We haven't quite been in the new house for a week yet, but I do feel myself gradually getting comfortable with it. We have unfinished painting projects, and we've yet to get any photos on the wall, but we're heading in the right direction. While there's still work to do there, I'm really happy with my office/mancave.
The weird thing is that I feel a certain reluctance to really embrace this as my home. Home is a different concept than where you live. For many years, home is what I associated with safety and stability. In 2009, I threw out that association when we moved to Seattle. Discovering how awesome Seattle was, I started to feel that the sense of home, and the associated perception of safety and stability, had tied me down in a way that made me feel embarrassed and ashamed. I really felt like I missed out on something I can't quite describe. I still carry that with me, especially after going back to the house I couldn't sell (even if that was not motivated by "home" at all).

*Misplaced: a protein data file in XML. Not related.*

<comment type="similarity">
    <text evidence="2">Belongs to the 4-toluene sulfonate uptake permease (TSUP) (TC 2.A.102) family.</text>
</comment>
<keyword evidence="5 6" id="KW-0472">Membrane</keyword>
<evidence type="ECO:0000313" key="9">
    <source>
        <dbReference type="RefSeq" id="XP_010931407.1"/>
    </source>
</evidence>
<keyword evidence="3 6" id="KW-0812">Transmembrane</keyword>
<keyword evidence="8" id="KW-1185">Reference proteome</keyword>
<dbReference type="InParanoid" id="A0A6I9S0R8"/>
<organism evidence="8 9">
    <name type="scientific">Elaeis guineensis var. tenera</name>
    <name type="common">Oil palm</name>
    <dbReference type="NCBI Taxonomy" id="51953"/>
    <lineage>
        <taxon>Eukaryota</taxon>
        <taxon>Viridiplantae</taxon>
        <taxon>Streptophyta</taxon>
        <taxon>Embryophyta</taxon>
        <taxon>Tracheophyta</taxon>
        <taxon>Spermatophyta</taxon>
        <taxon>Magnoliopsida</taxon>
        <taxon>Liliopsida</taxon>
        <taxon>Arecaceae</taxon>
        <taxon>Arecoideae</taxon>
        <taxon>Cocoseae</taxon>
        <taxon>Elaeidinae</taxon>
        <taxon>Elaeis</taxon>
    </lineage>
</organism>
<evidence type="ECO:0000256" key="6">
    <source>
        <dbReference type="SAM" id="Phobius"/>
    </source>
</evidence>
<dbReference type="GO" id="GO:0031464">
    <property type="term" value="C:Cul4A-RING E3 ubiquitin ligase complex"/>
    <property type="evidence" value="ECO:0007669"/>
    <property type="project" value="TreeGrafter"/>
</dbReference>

Settling in here, finally, after five moves in the last four and a half years, means accepting some level of stability, and I have to work out in my head that it doesn't mean stagnation. A little bit of consistency is good for Simon. I'm mostly confident that there's enough work around here, and even if there isn't, remote work is getting to be more common. For at least the next few years, it's unlikely I'll face a negative equity or depreciation slide, so we could move if there was a really good reason. Perhaps most obviously, it took some nuts to move down here for a contract gig in the first place, and that's about as non-safe as it gets.
I'm trying though. I think as the weeks go on, I'll be able to embrace the sense of home. We seem to have a lot of engaging neighbors, we hear train whistles, there's a zip line down the street and we have our very own palm trees. It's a pretty cool place to live, not a weakness.